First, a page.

Digital tools fail to totally replace the classic classroom techniques
Updated: 2015-10-07 08:30
By Huoyan And Li Yang S In Guilin(China Daily)
Liu Yukun has been running an English corner since 1991 and even today it remains hugely popular. [Photo by Huo Yan / China Daily]
Smartphones and tablet computers may have revolutionized language learning in the digital age, but many people still prefer the old-fashioned way of honing their communication skills - English corners.
In the southern city of Guilin, Liu Yukun has been running an English corner since 1991 and said even today it remains hugely popular.
Over the years, the weekly event has been participated in by an estimated 130,000 Chinese and more than 20,000 foreigners from 45 countries, with ages ranging from 5 to 90.
"Guilin, in the Guangxi Zhuang autonomous region, is famous for its picturesque landscapes, long history and rich culture, but few residents can communicate with foreigners in English," Liu said. "So tourists only see Guilin's beautiful views, they don't know about the rest.
"Founding the English corner was one of my tasks 24 years ago, but it's my heart that has told me to keep it going."
After retiring from his job a middle school teacher at the age of 60, Liu started work with Guilin Staff and Workers University in 1991 and was given the task of setting up the city's first English corner. He stopped working for the college full-time when he reached 70 but continued to organize the weekly language exchange with fellow retirees.
The venue for the corner has changed eight times over the 24 years, finally arriving at its current home Ronghu Lake Library, where it has been held for the past decade.
Today, many students from the 1990s take their children to study there every Sunday, such as Chen Gan, who goes with his son. "Liu is always the first person there," he said. "It is easy to do one day of volunteer work, but it's difficult to do it for 24 years."
Liu said many of the Chinese participants have gone on to get jobs related to tourism, international trade and foreign affairs, important sectors for Guilin. Official data show the city received 38.7 million visitors last year, including 2 million from overseas.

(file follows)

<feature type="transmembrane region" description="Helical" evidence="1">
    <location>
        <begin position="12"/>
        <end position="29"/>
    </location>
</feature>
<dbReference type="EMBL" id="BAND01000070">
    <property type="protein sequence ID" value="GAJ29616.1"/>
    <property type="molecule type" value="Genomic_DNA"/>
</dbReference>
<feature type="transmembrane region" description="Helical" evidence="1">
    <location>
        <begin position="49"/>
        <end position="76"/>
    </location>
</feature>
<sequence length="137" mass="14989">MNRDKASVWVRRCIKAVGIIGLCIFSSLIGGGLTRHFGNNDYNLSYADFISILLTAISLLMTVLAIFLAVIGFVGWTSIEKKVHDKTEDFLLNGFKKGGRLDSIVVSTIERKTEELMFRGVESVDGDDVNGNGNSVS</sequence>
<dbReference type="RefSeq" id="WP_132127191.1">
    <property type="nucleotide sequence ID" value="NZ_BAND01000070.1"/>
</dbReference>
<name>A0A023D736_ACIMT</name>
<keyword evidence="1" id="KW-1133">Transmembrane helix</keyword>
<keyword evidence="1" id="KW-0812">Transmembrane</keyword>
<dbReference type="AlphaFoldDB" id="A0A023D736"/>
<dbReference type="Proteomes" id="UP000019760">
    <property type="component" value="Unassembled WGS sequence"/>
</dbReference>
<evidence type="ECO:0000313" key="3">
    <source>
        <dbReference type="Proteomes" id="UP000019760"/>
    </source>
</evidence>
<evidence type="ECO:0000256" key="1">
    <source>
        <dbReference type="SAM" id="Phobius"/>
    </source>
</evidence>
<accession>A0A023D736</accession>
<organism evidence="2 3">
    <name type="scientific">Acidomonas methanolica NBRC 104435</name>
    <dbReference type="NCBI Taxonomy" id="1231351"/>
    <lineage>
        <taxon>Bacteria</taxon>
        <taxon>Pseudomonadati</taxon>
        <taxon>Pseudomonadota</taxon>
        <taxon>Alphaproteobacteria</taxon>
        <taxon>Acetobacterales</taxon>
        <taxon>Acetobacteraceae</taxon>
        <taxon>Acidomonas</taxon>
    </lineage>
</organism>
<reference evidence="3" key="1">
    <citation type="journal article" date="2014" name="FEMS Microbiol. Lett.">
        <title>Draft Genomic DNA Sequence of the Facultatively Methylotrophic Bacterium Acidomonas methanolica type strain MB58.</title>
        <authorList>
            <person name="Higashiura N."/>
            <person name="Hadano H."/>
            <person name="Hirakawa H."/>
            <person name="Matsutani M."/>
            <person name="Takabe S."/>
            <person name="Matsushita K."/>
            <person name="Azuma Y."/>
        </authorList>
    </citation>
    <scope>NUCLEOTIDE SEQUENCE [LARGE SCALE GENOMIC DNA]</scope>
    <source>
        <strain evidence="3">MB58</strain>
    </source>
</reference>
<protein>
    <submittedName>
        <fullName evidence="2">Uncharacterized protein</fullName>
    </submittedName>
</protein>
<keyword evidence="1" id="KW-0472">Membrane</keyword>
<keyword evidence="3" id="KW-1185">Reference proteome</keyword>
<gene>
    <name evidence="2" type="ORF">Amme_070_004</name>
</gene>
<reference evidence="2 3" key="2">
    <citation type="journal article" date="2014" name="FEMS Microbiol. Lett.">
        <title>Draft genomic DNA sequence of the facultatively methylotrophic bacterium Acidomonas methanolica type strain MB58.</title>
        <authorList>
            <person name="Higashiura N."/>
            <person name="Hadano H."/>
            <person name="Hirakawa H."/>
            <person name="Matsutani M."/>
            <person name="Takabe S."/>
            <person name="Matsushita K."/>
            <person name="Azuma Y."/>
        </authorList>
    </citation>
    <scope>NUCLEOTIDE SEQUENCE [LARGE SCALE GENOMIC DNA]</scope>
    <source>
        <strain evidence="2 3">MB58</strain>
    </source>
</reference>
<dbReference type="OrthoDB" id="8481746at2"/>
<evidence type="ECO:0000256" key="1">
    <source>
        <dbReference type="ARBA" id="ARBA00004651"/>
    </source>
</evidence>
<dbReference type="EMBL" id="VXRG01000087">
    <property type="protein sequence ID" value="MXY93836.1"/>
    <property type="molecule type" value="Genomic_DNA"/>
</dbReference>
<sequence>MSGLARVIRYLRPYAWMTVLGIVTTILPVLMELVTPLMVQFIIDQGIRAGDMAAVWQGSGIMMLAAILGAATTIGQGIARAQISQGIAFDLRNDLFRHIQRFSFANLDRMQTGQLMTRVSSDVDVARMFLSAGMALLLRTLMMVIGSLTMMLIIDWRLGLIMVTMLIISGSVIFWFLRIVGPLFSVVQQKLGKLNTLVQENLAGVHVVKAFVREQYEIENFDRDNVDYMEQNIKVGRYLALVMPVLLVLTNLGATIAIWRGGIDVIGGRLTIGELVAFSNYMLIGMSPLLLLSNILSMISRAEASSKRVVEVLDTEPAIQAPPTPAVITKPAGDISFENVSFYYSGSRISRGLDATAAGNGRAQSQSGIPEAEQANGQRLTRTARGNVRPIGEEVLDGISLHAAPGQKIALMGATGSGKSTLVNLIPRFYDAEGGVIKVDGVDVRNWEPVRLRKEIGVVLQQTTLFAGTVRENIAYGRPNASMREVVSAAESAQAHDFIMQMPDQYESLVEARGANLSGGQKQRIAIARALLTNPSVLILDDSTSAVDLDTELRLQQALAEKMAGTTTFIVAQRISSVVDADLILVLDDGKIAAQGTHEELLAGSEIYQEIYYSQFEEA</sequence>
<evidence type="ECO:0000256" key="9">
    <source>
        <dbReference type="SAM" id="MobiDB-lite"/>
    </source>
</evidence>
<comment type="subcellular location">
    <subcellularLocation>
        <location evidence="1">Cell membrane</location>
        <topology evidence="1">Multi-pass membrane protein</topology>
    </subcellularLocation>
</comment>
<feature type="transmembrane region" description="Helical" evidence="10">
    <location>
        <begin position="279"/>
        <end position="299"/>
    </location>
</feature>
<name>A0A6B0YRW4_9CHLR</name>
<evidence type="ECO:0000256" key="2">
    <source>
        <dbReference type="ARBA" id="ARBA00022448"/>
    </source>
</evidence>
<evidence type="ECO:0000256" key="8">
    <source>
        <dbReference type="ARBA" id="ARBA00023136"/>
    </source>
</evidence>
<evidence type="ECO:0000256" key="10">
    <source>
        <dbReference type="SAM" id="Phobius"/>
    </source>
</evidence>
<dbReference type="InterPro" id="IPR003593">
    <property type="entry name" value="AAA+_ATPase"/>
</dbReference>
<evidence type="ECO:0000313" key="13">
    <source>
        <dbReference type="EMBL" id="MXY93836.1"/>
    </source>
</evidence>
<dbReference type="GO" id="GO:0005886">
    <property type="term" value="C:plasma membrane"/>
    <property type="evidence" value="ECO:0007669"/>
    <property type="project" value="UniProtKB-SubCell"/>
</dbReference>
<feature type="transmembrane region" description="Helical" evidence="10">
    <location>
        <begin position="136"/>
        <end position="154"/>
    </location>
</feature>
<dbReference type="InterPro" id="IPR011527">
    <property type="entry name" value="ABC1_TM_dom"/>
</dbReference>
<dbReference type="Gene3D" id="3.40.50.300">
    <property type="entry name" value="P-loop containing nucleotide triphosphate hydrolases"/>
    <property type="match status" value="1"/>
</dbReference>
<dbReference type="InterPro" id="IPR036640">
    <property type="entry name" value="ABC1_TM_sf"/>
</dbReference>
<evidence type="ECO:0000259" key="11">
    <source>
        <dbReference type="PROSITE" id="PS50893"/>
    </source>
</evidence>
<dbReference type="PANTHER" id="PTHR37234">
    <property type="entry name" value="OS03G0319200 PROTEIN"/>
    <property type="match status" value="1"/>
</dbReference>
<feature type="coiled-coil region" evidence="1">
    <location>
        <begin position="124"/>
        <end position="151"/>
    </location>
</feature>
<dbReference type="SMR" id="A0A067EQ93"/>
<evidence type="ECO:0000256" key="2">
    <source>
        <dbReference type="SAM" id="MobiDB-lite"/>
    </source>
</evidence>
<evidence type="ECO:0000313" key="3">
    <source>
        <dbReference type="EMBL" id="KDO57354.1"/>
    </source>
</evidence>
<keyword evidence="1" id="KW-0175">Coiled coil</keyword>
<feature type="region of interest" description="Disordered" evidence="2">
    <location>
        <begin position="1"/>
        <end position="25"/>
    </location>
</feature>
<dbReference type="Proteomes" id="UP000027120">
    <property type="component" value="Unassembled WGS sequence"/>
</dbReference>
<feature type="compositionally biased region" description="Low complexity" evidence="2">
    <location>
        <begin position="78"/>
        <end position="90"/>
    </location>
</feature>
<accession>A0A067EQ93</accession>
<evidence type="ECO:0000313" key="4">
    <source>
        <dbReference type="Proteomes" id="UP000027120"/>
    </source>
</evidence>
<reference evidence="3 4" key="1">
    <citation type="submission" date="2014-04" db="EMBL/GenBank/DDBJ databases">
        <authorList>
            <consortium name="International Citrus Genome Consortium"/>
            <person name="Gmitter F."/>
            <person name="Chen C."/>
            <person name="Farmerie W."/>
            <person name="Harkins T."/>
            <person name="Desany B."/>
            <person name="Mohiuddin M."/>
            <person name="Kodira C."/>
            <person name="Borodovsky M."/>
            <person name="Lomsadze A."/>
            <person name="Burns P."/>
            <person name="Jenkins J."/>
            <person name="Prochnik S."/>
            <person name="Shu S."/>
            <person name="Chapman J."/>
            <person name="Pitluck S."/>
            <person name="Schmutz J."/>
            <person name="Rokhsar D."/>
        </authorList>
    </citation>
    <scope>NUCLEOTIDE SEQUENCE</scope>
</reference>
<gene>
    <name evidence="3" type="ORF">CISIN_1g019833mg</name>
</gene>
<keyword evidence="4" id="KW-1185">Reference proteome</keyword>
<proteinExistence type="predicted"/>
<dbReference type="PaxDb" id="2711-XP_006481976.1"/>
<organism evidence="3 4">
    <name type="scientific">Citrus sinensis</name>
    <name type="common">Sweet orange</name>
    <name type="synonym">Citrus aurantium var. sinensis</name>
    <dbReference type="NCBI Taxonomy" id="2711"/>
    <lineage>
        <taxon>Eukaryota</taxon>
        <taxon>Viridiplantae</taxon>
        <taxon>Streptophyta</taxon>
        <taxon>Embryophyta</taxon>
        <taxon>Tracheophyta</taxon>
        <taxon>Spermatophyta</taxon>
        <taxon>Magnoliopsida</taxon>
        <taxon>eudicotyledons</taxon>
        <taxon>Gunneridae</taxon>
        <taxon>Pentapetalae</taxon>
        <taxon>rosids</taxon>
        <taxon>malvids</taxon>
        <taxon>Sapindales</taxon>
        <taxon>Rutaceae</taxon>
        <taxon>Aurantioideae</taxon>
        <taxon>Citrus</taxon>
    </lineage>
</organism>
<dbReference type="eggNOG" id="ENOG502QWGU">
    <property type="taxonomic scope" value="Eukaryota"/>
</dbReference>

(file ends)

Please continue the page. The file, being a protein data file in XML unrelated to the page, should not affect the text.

The retired teacher also regularly receives letters from Chinese and foreigners, both residents and tourists, thanking him for his hard work and commitment in running the English corner.
A former Chinese student who later moved to live in Canada wrote: "Over several years it helped me improve my oral English from a tongue-tied person to a fluent English speaker."
Liu also keeps a guest book for people who take part to sign. Inside, one British tourist called Marry said she first visited Guilin 15 years ago and came across the English corner by chance. Since then, she has retuned every year.
Another traveler, Bill from the United States, described the English corner as "like a family" that has enabled him to learn about Guilin and its people, and to fall in love with Chinese culture.
Liu said that in 2011 a Norwegian tourist called David donated his life savings - about 230,000 yuan ($36,000) - to help poor students he had met at the English corner before dying of lung cancer aged 84. The man had stayed in Guilin a few months every year between 2003 and 2010 and regularly took part in the classes.
The money was used to establish a fund, supervised by three trustees, to cover the costs of the English corner and support students from poor families.
Another entry in the guest book is Craig Keller, an American tourist, who wrote: "I made many friends at the English corner in Guilin. I see it as my home in China."
Liu has had help from various partners at home and abroad to organize the English corner over the years. In 2010, nine universities in Guilin formed an English club league, with members providing important assistance in arranging numerous language activities.
"When you do volunteer work for a long time, you receive rewards and have a strong sense of achievement," he said. "But were it not for the help from these friends, I wouldn't have done it for such a long time."
Despite spending two decades immersed in English-language learning, Liu's knowledge is limited to just a few simple expressions.
"When I realized the importance of English after China's reform and opening-up in the 1980s, I knew my ability was not equal to my ambition, but Guilin was short of English learning materials and opportunities then," he said.
Today, while people have conversations about their languages and cultures, he said he sits and smiles.
"I'll appear at the English corner for as long as my physical strength permits me to do so," he added. "I don't want Guilin children today to have the same regrets as me when it comes to learning English."
Li Ziyu contributed to this story.
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